Ten Indiana school districts offered property tax referendums on Nov. 8, to finance buildings or budgets. That was the most for a November election since 2010.
More referendums are offered during elections in May, probably because 69 percent of all May referendums have passed since 2010. Only 39 percent of November referendums have passed in that time.
On Nov. 8, 2016, nine out of 10 school referendums passed. It was a November surprise. Why did it happen?
There’s a trend. The share of referendums that pass has been going up. Only half of all referendums passed from 2010 to 2013. A bit more than two-thirds passed in 2014 and 2015. This year, it was 17 of 20, 85 percent.
Perhaps it’s the economic recovery raising voter incomes. Maybe school districts are running more sophisticated campaigns. Maybe districts are “self-selecting,” so the only districts that try are those that think they can win. Whatever the reason, November’s referendum success continues the trend.
But November’s results may also be due to the features of the school districts proposing the referendums. Let’s invent a scoring system to measure the features of districts that pass referendums.
First, score some things that school districts can’t really control. Give one point if income per person in the school district’s county is above $34,000. If incomes are lower, the district’s voters may lack the ability to pay higher property taxes.
Give one point if the business share of taxable assessed value is more than 50 percent. If businesses pay more, homeowner tax bills are lower.
Give one point if the school district is really small, with fewer than 1,000 students. Communities tend to vote yes if they think the district’s survival is at stake.
Take account of two factors that districts can control, at least a little. Give one point if the referendum adds less than 25 cents per $100 assessed value to the tax rate. Districts can ask for less, but if their budget or building needs are large, or their tax base is small, then the rate will be higher.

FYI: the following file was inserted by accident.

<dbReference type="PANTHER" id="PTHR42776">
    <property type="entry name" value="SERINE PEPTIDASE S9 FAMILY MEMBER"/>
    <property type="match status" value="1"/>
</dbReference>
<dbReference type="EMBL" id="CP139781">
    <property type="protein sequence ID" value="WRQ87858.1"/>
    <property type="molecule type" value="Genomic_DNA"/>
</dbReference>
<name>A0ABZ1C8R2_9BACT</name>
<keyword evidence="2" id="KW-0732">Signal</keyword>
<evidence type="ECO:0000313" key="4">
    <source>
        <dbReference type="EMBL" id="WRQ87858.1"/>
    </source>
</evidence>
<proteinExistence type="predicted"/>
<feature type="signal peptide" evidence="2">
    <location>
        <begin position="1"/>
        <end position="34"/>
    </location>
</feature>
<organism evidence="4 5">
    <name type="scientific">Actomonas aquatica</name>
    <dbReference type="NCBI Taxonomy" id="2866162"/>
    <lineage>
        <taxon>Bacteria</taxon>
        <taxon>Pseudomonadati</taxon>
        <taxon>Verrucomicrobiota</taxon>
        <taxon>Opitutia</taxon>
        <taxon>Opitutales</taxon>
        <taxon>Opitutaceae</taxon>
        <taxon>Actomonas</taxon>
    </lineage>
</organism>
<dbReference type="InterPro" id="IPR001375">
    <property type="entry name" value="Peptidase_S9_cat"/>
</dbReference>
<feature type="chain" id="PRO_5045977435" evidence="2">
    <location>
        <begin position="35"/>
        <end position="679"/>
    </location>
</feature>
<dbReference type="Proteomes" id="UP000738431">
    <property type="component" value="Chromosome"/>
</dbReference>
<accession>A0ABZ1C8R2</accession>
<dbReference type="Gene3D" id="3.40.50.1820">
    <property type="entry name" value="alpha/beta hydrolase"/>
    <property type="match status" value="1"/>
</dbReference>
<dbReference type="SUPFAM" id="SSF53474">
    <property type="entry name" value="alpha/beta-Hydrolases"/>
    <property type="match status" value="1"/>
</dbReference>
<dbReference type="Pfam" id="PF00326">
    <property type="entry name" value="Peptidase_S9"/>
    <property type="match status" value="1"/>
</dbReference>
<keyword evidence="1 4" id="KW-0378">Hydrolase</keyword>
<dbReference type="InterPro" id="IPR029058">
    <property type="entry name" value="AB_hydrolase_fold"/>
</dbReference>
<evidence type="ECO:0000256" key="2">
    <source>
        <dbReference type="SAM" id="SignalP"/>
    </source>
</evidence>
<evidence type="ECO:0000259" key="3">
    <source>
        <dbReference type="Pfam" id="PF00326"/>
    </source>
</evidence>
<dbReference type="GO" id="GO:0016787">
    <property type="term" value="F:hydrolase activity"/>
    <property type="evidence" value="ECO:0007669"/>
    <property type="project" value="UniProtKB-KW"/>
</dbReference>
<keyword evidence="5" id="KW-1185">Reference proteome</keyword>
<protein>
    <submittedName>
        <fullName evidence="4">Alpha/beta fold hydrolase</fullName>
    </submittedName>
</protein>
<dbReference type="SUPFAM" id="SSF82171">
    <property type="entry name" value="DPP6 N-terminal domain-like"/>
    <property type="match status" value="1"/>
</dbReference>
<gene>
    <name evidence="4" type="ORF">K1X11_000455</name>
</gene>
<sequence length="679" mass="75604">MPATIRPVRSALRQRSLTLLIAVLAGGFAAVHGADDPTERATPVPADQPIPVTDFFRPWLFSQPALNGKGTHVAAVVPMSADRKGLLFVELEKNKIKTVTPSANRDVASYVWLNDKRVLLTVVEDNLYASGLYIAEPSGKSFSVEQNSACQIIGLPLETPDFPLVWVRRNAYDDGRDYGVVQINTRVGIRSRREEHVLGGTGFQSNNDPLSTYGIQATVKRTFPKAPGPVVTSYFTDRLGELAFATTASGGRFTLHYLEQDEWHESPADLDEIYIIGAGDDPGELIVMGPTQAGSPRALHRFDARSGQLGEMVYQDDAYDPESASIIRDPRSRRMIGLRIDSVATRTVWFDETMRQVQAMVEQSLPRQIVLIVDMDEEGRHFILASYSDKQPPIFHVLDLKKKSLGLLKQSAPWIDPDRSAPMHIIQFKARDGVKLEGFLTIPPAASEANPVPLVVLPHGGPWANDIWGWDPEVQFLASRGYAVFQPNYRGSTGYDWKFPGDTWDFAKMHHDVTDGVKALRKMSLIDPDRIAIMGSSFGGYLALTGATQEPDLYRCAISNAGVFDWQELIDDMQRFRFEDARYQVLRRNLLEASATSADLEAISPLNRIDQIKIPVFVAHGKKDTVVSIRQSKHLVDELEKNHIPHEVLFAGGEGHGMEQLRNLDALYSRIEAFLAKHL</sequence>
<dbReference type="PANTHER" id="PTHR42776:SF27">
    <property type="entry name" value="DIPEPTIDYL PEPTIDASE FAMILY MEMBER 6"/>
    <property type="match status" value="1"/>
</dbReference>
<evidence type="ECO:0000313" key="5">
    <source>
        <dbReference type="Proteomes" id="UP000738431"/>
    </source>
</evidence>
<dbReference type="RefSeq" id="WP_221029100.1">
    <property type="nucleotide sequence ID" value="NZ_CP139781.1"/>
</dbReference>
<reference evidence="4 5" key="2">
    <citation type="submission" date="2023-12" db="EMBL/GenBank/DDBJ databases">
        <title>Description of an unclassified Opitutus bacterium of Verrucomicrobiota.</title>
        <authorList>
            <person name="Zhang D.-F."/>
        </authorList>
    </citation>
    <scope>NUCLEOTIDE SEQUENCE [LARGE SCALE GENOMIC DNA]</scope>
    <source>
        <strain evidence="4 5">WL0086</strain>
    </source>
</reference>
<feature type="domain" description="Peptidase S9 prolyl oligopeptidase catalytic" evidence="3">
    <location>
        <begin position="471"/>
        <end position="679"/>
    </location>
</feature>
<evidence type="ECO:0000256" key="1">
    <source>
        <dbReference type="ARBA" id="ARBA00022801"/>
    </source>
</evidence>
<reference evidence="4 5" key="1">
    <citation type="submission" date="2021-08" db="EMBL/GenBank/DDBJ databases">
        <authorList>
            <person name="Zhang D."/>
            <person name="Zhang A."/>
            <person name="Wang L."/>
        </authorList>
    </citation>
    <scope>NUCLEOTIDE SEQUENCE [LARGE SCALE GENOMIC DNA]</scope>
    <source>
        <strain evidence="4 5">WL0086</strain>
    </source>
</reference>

Add another point if the district’s average SAT score is more than 1000. Successful districts have higher scores, but this also depends on how learning-ready their students are.
Then there are the election factors. Give a point if the district has tried before. Win or lose, experience helps. Give a point if the district has won before. That’s great evidence that a district can pass a referendum.
And add one for holding the referendum in May. Until this month, that seemed to matter.
That’s eight possible points. There have been 148 school referendums since November 2008. Districts had five or more points in 34 of those referendums, and 32 passed. That’s 94 percent, almost a lock.
Thirty-seven districts had four points. About two-thirds of their referendums passed, a good chance to win.
Forty-one districts had three points, and about half of those won. That’s a coin flip.
The remaining 36 districts had two or fewer points, and eight passed referendums, only 22 percent. Winning is not likely.
So what happened this November? Seven of the 10 referendums were offered by districts with four, five or six points. They all won.
Three had three points. Two won. Gary Community Schools’ referendum lost 51 percent to 49 percent.
The average number of points for these 10 referendums was 4.3. In all the November elections before that, the average was 2.6. The features of the school districts proposing referendums this November pointed toward more success.
The main reason for the improved chances this time, though, was the fact that nine of the 10 districts had tried before. Four had won before.
Two were renewing tax rates that had been passed in 2010, so no new added tax was proposed. If a district has tried or won before, then offering a referendum in November seems to be no big disadvantage.
There were other surprises in other elections this November, and some pretty spectacular failures of forecasting efforts. This scoring system was designed to explain referendum results in the past.
Will it predict referendum results in the future? Unlike presidential elections, we don’t have to wait four years to find out. See you in May!